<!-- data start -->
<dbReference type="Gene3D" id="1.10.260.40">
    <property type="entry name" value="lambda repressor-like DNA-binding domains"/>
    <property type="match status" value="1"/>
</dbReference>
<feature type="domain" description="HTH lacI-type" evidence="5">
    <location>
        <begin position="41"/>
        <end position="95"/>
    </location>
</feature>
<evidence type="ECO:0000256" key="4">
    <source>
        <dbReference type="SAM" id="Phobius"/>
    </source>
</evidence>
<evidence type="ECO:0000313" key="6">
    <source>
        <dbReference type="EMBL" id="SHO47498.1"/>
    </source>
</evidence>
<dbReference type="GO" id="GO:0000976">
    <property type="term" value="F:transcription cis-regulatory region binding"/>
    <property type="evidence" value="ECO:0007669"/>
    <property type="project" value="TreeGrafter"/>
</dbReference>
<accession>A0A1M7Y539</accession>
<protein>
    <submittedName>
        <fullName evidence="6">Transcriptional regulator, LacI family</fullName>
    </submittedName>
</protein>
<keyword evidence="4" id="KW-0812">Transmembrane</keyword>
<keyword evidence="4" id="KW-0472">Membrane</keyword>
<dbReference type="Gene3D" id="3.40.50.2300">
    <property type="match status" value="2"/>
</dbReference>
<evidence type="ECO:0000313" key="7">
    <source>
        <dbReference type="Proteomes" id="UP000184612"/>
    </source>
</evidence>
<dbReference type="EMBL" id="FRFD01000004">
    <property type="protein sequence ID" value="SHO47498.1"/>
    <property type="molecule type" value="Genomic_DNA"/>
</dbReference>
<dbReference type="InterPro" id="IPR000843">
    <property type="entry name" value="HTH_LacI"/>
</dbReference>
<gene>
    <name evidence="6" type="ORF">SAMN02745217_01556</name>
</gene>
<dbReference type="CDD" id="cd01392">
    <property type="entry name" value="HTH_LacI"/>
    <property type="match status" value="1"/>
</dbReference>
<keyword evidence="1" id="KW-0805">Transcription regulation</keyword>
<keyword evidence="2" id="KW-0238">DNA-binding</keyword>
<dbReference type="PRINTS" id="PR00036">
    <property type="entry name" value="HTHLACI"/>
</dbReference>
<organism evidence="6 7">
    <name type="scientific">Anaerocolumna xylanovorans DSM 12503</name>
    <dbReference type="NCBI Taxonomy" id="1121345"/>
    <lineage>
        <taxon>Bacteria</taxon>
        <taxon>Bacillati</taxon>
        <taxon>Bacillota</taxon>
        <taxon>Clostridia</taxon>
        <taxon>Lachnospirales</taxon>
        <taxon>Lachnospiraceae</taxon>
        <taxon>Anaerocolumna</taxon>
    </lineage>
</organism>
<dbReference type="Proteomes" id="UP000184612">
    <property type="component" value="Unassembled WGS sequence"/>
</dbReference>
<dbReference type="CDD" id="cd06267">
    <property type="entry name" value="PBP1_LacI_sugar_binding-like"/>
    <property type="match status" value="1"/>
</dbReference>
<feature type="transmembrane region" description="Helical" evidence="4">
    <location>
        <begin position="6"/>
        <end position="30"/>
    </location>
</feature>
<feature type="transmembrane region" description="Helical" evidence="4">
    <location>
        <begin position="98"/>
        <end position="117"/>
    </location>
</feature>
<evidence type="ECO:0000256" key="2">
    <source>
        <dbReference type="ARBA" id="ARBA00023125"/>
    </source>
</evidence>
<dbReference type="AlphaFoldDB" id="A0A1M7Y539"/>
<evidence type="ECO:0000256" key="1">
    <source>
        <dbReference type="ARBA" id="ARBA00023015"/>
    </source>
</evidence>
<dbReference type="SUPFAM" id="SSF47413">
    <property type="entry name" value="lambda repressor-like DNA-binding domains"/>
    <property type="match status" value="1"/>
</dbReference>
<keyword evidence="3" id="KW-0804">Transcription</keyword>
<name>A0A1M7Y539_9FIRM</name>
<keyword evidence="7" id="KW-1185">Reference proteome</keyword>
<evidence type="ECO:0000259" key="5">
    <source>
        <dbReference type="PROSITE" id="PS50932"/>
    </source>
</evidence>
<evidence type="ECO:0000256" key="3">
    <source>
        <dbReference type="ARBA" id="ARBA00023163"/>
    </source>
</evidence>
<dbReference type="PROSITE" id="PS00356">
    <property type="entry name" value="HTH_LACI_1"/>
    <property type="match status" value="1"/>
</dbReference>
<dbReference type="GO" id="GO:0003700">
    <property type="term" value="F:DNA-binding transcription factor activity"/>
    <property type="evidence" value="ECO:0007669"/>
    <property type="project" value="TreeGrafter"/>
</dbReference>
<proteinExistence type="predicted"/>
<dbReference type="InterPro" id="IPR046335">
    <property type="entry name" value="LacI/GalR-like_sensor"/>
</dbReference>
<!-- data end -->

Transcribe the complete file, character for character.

<dbReference type="Gene3D" id="1.10.260.40">
    <property type="entry name" value="lambda repressor-like DNA-binding domains"/>
    <property type="match status" value="1"/>
</dbReference>
<feature type="domain" description="HTH lacI-type" evidence="5">
    <location>
        <begin position="41"/>
        <end position="95"/>
    </location>
</feature>
<evidence type="ECO:0000256" key="4">
    <source>
        <dbReference type="SAM" id="Phobius"/>
    </source>
</evidence>
<evidence type="ECO:0000313" key="6">
    <source>
        <dbReference type="EMBL" id="SHO47498.1"/>
    </source>
</evidence>
<dbReference type="GO" id="GO:0000976">
    <property type="term" value="F:transcription cis-regulatory region binding"/>
    <property type="evidence" value="ECO:0007669"/>
    <property type="project" value="TreeGrafter"/>
</dbReference>
<accession>A0A1M7Y539</accession>
<protein>
    <submittedName>
        <fullName evidence="6">Transcriptional regulator, LacI family</fullName>
    </submittedName>
</protein>
<keyword evidence="4" id="KW-0812">Transmembrane</keyword>
<keyword evidence="4" id="KW-0472">Membrane</keyword>
<dbReference type="Gene3D" id="3.40.50.2300">
    <property type="match status" value="2"/>
</dbReference>
<evidence type="ECO:0000313" key="7">
    <source>
        <dbReference type="Proteomes" id="UP000184612"/>
    </source>
</evidence>
<dbReference type="EMBL" id="FRFD01000004">
    <property type="protein sequence ID" value="SHO47498.1"/>
    <property type="molecule type" value="Genomic_DNA"/>
</dbReference>
<dbReference type="InterPro" id="IPR000843">
    <property type="entry name" value="HTH_LacI"/>
</dbReference>
<gene>
    <name evidence="6" type="ORF">SAMN02745217_01556</name>
</gene>
<dbReference type="CDD" id="cd01392">
    <property type="entry name" value="HTH_LacI"/>
    <property type="match status" value="1"/>
</dbReference>
<keyword evidence="1" id="KW-0805">Transcription regulation</keyword>
<keyword evidence="2" id="KW-0238">DNA-binding</keyword>
<dbReference type="PRINTS" id="PR00036">
    <property type="entry name" value="HTHLACI"/>
</dbReference>
<organism evidence="6 7">
    <name type="scientific">Anaerocolumna xylanovorans DSM 12503</name>
    <dbReference type="NCBI Taxonomy" id="1121345"/>
    <lineage>
        <taxon>Bacteria</taxon>
        <taxon>Bacillati</taxon>
        <taxon>Bacillota</taxon>
        <taxon>Clostridia</taxon>
        <taxon>Lachnospirales</taxon>
        <taxon>Lachnospiraceae</taxon>
        <taxon>Anaerocolumna</taxon>
    </lineage>
</organism>
<dbReference type="Proteomes" id="UP000184612">
    <property type="component" value="Unassembled WGS sequence"/>
</dbReference>
<dbReference type="CDD" id="cd06267">
    <property type="entry name" value="PBP1_LacI_sugar_binding-like"/>
    <property type="match status" value="1"/>
</dbReference>
<feature type="transmembrane region" description="Helical" evidence="4">
    <location>
        <begin position="6"/>
        <end position="30"/>
    </location>
</feature>
<feature type="transmembrane region" description="Helical" evidence="4">
    <location>
        <begin position="98"/>
        <end position="117"/>
    </location>
</feature>
<evidence type="ECO:0000256" key="2">
    <source>
        <dbReference type="ARBA" id="ARBA00023125"/>
    </source>
</evidence>
<dbReference type="AlphaFoldDB" id="A0A1M7Y539"/>
<evidence type="ECO:0000256" key="1">
    <source>
        <dbReference type="ARBA" id="ARBA00023015"/>
    </source>
</evidence>
<dbReference type="SUPFAM" id="SSF47413">
    <property type="entry name" value="lambda repressor-like DNA-binding domains"/>
    <property type="match status" value="1"/>
</dbReference>
<keyword evidence="3" id="KW-0804">Transcription</keyword>
<name>A0A1M7Y539_9FIRM</name>
<keyword evidence="7" id="KW-1185">Reference proteome</keyword>
<evidence type="ECO:0000259" key="5">
    <source>
        <dbReference type="PROSITE" id="PS50932"/>
    </source>
</evidence>
<evidence type="ECO:0000256" key="3">
    <source>
        <dbReference type="ARBA" id="ARBA00023163"/>
    </source>
</evidence>
<dbReference type="PROSITE" id="PS00356">
    <property type="entry name" value="HTH_LACI_1"/>
    <property type="match status" value="1"/>
</dbReference>
<dbReference type="GO" id="GO:0003700">
    <property type="term" value="F:DNA-binding transcription factor activity"/>
    <property type="evidence" value="ECO:0007669"/>
    <property type="project" value="TreeGrafter"/>
</dbReference>
<proteinExistence type="predicted"/>
<dbReference type="InterPro" id="IPR046335">
    <property type="entry name" value="LacI/GalR-like_sensor"/>
</dbReference>